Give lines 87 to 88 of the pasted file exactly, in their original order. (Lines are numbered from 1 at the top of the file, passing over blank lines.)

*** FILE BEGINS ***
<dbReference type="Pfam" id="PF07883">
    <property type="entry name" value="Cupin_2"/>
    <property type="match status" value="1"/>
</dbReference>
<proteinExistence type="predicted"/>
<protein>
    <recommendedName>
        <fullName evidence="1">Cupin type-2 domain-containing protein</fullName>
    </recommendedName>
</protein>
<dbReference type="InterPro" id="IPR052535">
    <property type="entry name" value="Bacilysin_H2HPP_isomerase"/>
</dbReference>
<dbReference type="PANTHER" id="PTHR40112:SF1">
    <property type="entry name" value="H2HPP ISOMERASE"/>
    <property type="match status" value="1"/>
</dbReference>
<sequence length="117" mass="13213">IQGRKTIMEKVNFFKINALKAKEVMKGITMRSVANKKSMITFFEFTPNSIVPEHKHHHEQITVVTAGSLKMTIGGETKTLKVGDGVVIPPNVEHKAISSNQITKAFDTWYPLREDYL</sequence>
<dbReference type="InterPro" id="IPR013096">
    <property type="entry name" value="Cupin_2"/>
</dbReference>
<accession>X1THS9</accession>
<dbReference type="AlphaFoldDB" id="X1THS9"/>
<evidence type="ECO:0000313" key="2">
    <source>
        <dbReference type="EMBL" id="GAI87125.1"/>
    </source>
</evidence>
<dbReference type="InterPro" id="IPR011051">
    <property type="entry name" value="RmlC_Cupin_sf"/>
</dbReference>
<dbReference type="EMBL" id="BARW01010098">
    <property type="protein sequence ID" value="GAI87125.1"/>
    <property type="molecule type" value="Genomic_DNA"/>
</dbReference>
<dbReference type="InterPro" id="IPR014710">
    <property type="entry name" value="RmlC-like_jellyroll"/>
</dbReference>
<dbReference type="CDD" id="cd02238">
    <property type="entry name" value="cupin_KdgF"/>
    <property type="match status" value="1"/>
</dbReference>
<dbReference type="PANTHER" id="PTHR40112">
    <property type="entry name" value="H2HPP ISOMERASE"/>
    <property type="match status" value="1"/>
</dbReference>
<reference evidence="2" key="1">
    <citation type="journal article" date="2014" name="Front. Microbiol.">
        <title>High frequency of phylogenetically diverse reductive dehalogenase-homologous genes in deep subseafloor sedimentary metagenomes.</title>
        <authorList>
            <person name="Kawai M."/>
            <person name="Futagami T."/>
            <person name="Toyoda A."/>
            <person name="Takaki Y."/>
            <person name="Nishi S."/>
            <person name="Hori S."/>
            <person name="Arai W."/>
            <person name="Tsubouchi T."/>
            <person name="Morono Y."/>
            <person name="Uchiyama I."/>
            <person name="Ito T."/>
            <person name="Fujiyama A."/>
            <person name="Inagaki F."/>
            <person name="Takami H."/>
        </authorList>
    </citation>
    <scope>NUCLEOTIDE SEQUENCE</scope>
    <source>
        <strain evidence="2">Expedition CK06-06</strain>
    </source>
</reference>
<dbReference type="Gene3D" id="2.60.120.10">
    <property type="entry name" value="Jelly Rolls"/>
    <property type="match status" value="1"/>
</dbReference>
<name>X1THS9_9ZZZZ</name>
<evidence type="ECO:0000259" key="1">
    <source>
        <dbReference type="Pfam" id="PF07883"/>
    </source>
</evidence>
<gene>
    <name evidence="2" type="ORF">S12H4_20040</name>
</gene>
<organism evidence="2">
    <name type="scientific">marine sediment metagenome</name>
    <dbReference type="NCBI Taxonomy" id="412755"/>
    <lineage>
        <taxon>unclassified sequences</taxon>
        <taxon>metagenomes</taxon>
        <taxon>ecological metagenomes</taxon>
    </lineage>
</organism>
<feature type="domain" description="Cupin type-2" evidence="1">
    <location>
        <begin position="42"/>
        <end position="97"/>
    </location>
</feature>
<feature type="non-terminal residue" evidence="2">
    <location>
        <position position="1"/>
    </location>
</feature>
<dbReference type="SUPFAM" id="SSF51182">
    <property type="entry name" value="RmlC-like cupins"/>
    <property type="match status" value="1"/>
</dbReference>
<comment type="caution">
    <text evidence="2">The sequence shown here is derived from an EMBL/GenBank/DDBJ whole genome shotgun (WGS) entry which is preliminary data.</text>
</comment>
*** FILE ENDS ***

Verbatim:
    <dbReference type="NCBI Taxonomy" id="412755"/>
    <lineage>